The personified Venetia in particular came to epitomize in a single figure the virtues of the Republic, embodying the special qualities claimed for the state itself. An anatomy of this concentrated manifestation of the iconography of the myth of Venice reveals some of its many dimensions, the complexity of its genesis, and the referential range inherent in the forms of her self-presentation. Yielding a clearer understanding of the myth, such an exploration will also elucidate the nature and operations of such imagery. In isolating the individual elements that collectively constitute this image of Venice, we will want to consider the degree to which they continue to resonate separately, necessarily recalling their origins even as they participate in the formulation of a new visual and ideological construct. We will want to test the subsequent reception of such figuration and consider to what extent such later response and commentary offer a legitimate reflection of original or intended meaning. And this takes us to the heart of the matter: the ways in which an image signifies, the dimensions and reach of its meaning.
Several individual elements contribute to the Renaissance compound of Venetia figurata. Each of them draws upon an independent tradition of its own; each contributes a particular aspect to the new construct, a set of values as well as of visual possibilities. The main constituents of the figure of Venice that will interest us include a rather interesting range of models: from the figure of the Virgin Mary and the personification of the cardinal virtue of Justice to the pagan figures of the goddess Roma and of Venus, the goddess of love.® The very possibility of figuring Venice depended upon the special nature of that polity. Personification was possible only on the basis of an essential precondition: the abstract concept of the state.
Out of the facts and fictions of its history, the Republic of Venice wove the fabric of propaganda that represents the essence of the myth of itself: an ideally formed state, miraculously uniting in its exemplary structure the best of all governmental types—that is, monarchy, oligarchy, and democracy—and, most significantly, institutionalizing this harmonic structure in a constitution that was to inspire other nations for centuries. True, political activity was restricted to a small ruling class definitively circumscribed by the end of the thirteenth century, a patriciate comprising those families whose previous governmental participation and service to the state had qualified them for such "nobility." These families—that is, their males over the age of twenty-five—constituted the Maggior Consiglio, the great council that represented the democratic base of the government. From the great council were elected the members of the senate, the oligarchic component. At the top of this pyramidal organization was the doge, the monarchic element. Elected for life (and usually late in life) through a balloting process of truly Byzantine complexity, the doge was the symbolic embodiment of the Venetian state; his power, however, was severely restricted as Venice zealously guarded its republican virtue against potential tyranny or dynastic aspiration.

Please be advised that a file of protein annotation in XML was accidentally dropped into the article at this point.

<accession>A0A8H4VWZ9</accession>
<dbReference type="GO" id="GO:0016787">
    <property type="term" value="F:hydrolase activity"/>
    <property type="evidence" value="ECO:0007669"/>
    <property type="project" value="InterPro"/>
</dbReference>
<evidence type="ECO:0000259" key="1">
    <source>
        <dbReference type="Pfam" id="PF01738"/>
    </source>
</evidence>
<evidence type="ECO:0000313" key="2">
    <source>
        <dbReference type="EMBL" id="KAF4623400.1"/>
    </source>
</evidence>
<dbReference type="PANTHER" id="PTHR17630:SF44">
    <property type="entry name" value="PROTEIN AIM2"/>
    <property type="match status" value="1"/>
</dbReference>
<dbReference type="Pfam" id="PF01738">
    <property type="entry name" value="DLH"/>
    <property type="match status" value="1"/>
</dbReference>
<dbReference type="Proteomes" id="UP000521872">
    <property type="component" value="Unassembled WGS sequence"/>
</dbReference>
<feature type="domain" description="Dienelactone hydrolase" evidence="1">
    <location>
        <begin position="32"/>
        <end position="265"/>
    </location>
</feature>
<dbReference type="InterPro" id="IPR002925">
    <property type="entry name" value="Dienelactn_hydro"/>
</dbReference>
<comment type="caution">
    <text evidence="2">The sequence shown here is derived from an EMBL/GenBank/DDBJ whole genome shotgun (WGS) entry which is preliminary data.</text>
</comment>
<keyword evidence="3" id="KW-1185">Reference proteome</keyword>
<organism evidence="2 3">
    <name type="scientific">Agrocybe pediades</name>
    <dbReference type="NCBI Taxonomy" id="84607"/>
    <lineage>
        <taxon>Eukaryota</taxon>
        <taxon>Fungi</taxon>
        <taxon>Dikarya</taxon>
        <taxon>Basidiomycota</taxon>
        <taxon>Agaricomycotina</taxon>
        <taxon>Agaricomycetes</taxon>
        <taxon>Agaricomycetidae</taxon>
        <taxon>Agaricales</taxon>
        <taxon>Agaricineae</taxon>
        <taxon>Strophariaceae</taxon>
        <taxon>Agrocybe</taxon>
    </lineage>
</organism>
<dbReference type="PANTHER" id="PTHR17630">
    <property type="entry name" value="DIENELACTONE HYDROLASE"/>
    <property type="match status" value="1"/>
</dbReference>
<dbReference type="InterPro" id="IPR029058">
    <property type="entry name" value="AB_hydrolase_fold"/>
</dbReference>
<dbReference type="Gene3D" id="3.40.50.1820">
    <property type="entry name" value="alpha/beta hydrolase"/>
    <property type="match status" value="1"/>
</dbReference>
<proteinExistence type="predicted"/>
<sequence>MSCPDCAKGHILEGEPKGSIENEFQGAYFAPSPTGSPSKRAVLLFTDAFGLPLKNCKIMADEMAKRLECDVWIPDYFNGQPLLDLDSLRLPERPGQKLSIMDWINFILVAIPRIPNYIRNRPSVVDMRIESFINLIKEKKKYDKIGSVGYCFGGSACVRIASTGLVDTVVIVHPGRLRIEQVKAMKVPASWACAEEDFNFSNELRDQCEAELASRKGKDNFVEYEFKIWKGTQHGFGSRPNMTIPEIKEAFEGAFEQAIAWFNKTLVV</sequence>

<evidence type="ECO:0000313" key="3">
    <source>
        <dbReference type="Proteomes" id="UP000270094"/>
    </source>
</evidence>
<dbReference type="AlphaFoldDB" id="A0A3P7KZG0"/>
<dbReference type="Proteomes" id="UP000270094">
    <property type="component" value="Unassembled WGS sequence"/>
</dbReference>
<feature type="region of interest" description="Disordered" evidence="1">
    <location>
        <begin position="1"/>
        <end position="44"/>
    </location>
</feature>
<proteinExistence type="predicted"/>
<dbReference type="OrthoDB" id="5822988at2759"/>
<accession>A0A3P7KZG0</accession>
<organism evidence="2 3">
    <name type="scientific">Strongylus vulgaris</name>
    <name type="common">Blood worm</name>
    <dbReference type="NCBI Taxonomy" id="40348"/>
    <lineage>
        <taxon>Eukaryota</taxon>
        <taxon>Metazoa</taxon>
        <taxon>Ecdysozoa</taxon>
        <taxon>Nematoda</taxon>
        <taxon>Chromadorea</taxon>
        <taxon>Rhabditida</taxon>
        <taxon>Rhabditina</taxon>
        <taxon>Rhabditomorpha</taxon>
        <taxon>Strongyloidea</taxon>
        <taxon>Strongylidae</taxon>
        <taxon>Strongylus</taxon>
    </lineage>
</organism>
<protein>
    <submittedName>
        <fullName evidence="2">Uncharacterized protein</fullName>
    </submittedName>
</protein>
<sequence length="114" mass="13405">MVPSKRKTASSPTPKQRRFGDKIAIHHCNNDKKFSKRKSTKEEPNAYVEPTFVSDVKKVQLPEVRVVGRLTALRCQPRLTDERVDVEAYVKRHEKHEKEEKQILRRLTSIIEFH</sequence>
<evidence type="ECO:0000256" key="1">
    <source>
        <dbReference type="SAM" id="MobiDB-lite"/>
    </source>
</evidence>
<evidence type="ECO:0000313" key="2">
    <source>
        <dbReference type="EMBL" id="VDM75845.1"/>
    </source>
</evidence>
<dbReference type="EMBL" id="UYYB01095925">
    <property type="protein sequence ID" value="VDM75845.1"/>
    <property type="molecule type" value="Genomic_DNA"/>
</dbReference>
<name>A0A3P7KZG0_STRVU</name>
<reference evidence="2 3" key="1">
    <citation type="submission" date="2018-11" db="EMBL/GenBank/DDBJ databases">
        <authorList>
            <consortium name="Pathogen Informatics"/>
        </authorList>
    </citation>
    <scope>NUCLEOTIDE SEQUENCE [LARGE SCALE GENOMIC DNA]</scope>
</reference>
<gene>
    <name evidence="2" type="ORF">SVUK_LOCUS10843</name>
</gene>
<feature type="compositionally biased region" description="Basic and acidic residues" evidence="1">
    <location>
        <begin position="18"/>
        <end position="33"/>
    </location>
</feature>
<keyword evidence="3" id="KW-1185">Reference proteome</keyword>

With its governmental structure and operations fixed in its celebrated constitution, Venice came to stand for the very idea of the state, an ideal abstraction reified and functioning on earth. It was the rule of law that maintained the serenity of this polity. The very survival of the Republic for well over a millenium seemed proof of its privileged status among nations. A sovereign state, unconquered—until 1797, when it finally surrendered its independence to Napoleon—Venice celebrated its own immutability, remaining secure in its lagoon fortress and in the righteousness of its institutions, the guaranteed and absolute rule of law that made it the paragon of justice in the eyes of the world.
|2||The Peace of Saint Mark||47|
|3||The Wisdom of Solomon||96|
|4||The Appropriation of Olympus||117|
|Bibliography of Works Cited||167|